In the article “The Concept of Informed Consent,” Faden and Beauchamp discuss two ways of understanding informed consent: informed consent as autonomous authorization and informed consent as effective consent. The first sense of informed consent would require that a specific patient actively agree to a given procedure; to simply acquiesce — the way someone might acquiesce to punishment that she does not desire — is not sufficient. Instead, the patient must autonomously authorize the procedure 1) knowing the nature of the procedure, 2) not being controlled in her decision making, 3) intending to undertake the specific procedure, and 4) saying “yes” explicitly. This idea of informed consent would seem to require some discernible mental event in the patient; its identification might be very fact specific. Faden and Beauchamp distinguish this type of informed consent from that of “shared decision making” because informed consent does not require that the patient participate in the identification of possible treatments. It simply requires a clear and autonomous decision to go forward with one of the treatments presented by the doctor.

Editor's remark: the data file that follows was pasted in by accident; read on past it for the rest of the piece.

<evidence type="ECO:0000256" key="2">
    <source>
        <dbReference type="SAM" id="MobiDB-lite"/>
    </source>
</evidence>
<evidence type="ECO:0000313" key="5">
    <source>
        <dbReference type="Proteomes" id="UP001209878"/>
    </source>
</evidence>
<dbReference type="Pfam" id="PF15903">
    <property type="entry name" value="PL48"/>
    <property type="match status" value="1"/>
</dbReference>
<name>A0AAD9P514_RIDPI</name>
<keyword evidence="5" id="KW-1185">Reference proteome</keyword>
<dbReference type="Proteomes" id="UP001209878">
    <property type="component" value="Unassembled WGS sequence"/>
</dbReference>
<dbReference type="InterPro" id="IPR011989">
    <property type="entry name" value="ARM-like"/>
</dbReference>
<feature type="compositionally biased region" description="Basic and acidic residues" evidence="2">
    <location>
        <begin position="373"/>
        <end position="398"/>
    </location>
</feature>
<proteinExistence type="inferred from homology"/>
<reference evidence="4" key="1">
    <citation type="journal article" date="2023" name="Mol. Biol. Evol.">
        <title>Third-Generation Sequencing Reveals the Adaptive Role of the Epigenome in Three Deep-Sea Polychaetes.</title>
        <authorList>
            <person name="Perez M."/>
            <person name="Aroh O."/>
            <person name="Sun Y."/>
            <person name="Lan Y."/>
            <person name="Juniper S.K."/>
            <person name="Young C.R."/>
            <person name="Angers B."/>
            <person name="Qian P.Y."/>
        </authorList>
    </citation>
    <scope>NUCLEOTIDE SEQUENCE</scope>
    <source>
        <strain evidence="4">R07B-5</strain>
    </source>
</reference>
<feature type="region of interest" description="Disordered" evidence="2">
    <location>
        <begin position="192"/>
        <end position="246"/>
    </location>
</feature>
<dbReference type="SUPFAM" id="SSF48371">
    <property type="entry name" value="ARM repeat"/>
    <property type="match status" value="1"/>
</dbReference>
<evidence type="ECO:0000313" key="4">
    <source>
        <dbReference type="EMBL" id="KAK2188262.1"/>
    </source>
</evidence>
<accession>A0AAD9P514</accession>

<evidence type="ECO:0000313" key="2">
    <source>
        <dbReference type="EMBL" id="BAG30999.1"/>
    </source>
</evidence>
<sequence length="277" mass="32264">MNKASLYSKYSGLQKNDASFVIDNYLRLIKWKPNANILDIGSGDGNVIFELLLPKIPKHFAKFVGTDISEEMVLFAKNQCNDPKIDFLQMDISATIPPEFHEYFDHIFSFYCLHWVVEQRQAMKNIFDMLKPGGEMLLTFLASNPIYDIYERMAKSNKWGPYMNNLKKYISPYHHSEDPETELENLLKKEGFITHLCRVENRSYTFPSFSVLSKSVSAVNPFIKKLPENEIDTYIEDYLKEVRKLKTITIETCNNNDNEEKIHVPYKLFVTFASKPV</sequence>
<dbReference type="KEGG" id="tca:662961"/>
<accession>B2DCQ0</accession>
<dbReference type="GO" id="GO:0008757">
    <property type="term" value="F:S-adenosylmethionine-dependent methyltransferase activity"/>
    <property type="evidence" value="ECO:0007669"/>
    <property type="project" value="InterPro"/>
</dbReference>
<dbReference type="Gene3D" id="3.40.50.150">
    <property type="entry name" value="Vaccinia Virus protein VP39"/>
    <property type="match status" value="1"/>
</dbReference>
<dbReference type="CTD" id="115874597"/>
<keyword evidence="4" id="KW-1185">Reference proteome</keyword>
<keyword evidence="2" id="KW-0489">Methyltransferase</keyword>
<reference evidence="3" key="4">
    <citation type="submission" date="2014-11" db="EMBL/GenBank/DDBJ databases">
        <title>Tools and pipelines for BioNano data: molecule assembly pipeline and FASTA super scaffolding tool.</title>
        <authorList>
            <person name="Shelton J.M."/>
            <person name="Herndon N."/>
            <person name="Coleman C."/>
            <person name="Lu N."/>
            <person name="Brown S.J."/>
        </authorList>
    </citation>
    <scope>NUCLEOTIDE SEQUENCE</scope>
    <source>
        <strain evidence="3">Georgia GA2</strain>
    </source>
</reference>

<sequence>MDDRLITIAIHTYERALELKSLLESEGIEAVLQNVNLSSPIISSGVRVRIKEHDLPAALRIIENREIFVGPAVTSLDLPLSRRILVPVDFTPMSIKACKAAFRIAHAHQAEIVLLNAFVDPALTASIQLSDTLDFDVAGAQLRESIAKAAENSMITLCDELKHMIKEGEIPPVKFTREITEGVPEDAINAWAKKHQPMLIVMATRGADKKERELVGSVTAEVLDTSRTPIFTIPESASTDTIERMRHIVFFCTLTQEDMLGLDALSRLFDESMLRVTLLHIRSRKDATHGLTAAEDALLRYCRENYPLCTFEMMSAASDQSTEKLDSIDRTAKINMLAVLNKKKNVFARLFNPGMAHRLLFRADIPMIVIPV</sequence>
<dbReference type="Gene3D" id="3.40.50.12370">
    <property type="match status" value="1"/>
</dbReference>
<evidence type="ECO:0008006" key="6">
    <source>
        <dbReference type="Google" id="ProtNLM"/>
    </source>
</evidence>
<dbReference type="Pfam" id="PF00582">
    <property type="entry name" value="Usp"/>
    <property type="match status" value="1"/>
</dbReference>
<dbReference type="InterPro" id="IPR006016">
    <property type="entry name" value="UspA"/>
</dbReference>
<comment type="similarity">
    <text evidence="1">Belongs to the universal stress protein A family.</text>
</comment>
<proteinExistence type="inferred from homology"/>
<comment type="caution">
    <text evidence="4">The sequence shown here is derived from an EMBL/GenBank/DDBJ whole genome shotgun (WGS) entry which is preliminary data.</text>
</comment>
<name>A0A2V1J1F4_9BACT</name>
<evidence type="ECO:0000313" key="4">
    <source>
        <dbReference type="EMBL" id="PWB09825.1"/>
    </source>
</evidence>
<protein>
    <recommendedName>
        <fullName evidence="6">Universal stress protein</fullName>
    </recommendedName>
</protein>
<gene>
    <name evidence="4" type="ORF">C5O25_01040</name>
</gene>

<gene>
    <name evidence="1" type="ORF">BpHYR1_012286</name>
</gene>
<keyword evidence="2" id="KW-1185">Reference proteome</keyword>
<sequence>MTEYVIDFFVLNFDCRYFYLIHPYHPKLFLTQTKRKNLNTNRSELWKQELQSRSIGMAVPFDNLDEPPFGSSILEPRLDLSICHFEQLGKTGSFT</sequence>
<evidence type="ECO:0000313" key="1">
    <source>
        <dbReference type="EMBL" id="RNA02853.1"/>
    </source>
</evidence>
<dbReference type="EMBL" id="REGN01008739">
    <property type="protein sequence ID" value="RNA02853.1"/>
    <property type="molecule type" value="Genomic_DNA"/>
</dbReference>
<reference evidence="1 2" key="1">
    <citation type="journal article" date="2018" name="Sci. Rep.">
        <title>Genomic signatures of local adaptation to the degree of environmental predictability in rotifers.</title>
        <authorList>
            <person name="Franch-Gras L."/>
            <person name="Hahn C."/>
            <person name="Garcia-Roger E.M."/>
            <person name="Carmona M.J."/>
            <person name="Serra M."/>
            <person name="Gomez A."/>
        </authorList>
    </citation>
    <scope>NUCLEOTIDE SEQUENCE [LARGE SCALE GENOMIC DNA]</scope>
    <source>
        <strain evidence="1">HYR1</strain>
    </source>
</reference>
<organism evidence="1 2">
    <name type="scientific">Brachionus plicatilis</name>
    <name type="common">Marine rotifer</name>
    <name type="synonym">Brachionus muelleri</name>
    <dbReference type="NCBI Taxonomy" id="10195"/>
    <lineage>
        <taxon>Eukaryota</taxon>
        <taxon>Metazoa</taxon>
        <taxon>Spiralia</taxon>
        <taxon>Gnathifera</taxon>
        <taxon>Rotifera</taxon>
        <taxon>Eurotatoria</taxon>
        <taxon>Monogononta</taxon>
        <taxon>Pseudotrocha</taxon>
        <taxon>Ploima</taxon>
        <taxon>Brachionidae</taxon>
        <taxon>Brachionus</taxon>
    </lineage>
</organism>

The second sense of informed consent is as effective consent; this means that the physician has accorded with procedures that satisfy the rules in a particular medical context. Here the doctor must satisfy disclosure and competency rules. He must, for instance, tell the patient what the procedure is and the possible outcomes that might result. He must also make sure that the patient is of age and mentally competent. However, there doesn’t necessarily need to be some autonomous mental event within the patient in order for the doctor to proceed. Faden and Beauchamp find the second option less satisfying philosophically because, instead of getting at whether informed consent truly took place, it simply provides a framework by which to make inferences about possible consent. It gives circumstances that often go along with consent rather than necessarily identifying it in a given case. I agree that Faden and Beauchamp’s first sense is more philosophically compelling because it requires the showing of autonomous consent under particular circumstances. On the other hand, the second theory might be a more efficient legal test, because it doesn’t require as much scrutiny about the patient’s state of mind (which is difficult to identify) and instead gives certain observable criteria — such as age, mental capacity, or sobriety — that can stand in for autonomy, understanding, and intentionality.